Go here! With so much natural beauty and hiking, we weren’t sure if the Dinosaur Exhibit would be a good use of time, but we’re very glad we made the slight detour.

The exhibit is housed in an open-air (good for the age of the ‘rona) modern building that gives you panoramic views of Big Bend. We were the only ones there. I’ll say it again – Big Bend is quiet, and I loved it. 

We followed a path inside the building that walked us through how Big Bend was formed and what creatures roamed when. The fossils were remarkable, all were found in Big Bend, and now Lucy is now going to be an Inventor, President, Archeologist when she grows up.

Pulled Out a Big Thorn

On our way to Boquillas Canyon we walked a short hike – Dugout Wells, which was interesting and full of more facts but not worth the time if you’re speeding through the park – and stopped by another Ranger Station to use the bathroom, meet a Ranger, and pull out a GIANT CACTUS THORN from Brooke’s hiking boot. It was an inch long, as thick as a stir-straw, and required the Ranger to use a pair of pliers to pull out. 

Wear. Good. Boots. Don’t go running around Big Bend in your tennis shoes. It will hurt. 

The kind Ranger that yanked out the thorn and taught us some things as well.

Boquillas Overlook

As we neared the canyon, I took a wrong turn making our first stop the Boquillas Overlook. We walked to the cliff edge where we could see the small Mexican town across the river. In non-COVID days anyone can take a small boat across the river, visit the town, meet some nice people, and eat some good food. In the days of the ‘rona, though, American’s can’t cross – but the Mexicans can.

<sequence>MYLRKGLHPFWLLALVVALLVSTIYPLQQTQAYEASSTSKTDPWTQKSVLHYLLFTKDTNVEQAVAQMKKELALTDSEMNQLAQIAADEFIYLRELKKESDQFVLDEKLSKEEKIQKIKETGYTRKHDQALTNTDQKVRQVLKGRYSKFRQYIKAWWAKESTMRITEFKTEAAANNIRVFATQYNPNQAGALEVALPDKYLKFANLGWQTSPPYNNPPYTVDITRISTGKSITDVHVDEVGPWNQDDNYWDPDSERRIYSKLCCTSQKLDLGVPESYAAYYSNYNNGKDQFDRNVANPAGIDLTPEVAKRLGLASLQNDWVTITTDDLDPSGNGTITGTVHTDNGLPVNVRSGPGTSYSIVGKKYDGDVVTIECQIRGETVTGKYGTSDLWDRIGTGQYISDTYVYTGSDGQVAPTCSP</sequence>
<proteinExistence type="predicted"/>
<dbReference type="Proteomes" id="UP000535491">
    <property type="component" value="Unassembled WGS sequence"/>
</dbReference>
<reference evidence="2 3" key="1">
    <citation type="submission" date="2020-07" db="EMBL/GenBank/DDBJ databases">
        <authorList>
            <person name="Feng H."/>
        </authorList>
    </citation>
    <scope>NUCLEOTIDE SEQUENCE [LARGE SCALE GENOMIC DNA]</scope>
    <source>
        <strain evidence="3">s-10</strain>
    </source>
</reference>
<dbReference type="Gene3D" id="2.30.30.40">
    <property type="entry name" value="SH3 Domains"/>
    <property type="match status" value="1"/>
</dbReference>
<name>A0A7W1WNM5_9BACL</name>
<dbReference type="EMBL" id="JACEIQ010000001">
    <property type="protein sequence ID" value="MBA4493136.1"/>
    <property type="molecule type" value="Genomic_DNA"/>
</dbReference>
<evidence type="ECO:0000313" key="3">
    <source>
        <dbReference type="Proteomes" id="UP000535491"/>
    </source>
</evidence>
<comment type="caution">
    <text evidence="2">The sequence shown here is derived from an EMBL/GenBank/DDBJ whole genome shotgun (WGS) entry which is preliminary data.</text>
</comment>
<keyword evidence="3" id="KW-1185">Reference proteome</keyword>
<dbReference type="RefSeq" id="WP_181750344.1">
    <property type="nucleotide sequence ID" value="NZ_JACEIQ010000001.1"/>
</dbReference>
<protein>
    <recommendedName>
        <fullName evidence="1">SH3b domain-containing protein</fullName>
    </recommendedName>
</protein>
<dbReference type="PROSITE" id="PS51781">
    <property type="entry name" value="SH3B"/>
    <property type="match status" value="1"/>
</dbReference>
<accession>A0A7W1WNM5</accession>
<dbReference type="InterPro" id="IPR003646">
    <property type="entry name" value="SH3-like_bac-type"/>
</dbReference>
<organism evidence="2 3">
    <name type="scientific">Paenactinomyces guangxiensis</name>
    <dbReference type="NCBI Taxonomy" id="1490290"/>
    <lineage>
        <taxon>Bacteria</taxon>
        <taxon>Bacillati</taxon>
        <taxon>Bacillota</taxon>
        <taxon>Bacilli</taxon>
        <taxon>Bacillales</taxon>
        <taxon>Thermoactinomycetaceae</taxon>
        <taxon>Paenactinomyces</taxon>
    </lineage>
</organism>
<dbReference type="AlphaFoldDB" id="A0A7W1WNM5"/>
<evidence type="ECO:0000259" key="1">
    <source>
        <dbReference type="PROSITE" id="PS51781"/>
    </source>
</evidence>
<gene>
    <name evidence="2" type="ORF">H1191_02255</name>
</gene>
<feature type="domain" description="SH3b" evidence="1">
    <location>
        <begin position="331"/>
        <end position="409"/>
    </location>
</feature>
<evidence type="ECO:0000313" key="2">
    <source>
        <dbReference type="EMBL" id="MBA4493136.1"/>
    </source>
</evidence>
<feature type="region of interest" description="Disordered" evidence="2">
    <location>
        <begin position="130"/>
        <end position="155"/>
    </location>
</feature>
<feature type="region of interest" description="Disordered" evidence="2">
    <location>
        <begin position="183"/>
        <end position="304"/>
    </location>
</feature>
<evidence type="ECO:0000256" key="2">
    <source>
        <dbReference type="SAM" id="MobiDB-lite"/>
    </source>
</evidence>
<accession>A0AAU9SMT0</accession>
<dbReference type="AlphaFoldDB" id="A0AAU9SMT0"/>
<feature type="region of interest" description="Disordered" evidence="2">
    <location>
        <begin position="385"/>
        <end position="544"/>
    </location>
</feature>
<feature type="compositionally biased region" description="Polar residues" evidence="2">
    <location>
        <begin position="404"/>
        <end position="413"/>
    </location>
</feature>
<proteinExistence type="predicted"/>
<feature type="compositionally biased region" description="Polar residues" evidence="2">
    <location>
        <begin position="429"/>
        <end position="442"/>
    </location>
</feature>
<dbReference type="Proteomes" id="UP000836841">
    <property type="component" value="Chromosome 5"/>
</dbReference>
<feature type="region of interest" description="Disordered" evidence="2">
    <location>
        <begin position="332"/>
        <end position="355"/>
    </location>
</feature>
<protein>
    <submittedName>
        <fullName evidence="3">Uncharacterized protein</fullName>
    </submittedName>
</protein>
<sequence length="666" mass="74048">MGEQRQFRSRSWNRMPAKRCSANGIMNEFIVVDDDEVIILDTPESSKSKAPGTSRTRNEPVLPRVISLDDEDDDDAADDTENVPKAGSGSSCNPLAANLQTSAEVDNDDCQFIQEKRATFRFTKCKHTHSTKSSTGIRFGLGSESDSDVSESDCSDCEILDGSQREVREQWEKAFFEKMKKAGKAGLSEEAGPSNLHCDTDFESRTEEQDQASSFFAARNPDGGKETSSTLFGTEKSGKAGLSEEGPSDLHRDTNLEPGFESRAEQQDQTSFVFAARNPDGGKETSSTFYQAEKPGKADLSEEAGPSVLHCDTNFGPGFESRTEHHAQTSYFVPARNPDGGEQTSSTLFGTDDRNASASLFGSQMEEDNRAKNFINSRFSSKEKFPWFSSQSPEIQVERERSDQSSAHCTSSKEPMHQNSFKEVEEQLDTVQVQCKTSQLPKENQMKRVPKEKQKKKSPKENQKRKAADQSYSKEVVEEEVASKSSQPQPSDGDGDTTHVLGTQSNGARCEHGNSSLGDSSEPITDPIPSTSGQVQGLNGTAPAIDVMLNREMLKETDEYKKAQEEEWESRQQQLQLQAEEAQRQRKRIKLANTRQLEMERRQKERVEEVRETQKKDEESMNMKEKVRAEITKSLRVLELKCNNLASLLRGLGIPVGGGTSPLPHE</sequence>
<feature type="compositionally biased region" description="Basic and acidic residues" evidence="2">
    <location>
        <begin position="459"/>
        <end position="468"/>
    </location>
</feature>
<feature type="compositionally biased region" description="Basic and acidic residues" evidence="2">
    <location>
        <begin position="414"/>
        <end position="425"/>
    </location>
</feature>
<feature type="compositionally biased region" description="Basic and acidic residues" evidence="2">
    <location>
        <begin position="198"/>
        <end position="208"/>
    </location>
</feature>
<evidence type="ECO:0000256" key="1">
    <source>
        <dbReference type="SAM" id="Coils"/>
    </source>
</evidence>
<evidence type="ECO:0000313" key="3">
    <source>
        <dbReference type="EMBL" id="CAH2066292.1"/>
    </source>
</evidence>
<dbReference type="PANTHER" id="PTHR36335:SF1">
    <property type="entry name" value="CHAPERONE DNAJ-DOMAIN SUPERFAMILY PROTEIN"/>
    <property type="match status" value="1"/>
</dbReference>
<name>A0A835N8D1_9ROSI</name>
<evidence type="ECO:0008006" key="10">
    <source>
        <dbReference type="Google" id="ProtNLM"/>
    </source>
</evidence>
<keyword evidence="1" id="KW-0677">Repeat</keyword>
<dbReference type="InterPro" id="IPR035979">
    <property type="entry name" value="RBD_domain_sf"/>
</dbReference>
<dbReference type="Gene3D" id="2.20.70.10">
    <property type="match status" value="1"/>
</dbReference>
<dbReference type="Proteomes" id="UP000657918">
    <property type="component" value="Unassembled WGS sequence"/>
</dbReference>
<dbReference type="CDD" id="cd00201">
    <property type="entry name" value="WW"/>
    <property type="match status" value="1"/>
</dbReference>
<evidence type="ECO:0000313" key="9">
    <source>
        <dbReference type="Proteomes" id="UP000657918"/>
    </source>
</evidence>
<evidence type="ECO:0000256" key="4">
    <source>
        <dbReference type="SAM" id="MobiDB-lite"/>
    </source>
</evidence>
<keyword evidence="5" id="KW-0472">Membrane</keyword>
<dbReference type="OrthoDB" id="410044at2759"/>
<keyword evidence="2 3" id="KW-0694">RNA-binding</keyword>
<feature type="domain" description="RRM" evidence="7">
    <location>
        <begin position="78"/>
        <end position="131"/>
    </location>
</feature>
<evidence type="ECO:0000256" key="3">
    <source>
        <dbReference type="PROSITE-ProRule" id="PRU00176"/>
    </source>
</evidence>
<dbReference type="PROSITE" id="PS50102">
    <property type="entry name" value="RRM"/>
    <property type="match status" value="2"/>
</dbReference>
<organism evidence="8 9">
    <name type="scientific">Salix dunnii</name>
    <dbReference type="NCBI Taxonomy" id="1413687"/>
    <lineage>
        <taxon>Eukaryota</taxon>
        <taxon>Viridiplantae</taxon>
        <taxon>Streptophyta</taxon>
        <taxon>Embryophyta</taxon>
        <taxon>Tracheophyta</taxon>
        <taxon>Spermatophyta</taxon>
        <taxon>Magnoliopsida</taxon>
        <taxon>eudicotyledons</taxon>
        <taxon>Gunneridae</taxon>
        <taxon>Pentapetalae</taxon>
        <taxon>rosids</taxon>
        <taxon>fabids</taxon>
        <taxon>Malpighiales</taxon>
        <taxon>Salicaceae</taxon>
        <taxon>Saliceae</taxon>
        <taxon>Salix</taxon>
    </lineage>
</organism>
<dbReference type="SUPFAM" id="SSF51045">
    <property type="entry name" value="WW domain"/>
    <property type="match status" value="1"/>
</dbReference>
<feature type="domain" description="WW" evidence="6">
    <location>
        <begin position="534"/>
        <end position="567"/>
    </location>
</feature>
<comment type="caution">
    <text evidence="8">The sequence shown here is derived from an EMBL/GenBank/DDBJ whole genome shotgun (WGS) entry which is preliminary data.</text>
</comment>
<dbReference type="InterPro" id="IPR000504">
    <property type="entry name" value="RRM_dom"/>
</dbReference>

At the edge of the overlook, there was a collection of goods – walking sticks, koozies, small metal figures and a can for cash. Lucy spotted people across the river and yelled Hola! A Mexican man yelled back Hola! and waved. Several people hopped into a canoe, paddled across the Rio Grande, walked up the cliff, and asked us what we’d like to buy. 

After four years of hearing about the damn wall, it was hard to believe that this part of the border was so porous. As we drove away, Brooke commented that their little town was probably hit hard by the lack of tourism. Selling their goods this way was them getting by. There was no threat. It was a delightful interaction.

We left with two walking sticks and a koozie.

Boquillas Canyon

People write a lot about Santa Elena Canyon – for good reason – but I would like to say that Boquillas Canyon might be even better and absolutely a part of the park you should visit. A few reasons why:

We were greeted by wild horses from Mexico. (who’s gonna ride them?).

There’s more to explore – tiny rolling green hills, steep dunes to climb, rocks to boulder over. And wild horses.

Check out that leap by Lucy

The water was a deep green blue that absorbed the late afternoon light. Light that shone on wild horses.

It was warmer too. We’re not sure why but it was a lot warmer than the other canyon. Probably because of the wild horses.

We said goodbye to the horses and as we drove out of Big Bend the sun set, casting its pink glow on the mountains behind us.

Very Behind…

I’m behind in writing. We’ve been to Big Bend, NM, Tucson, Oceanside and now Cayucos. I have a massive post about Big Bend pending and it slightly stresses me out. I want to post it but if I don’t, this is me saying the timeline is about to get out of order. Or, I never post again. We will see.

Getting to Big Bend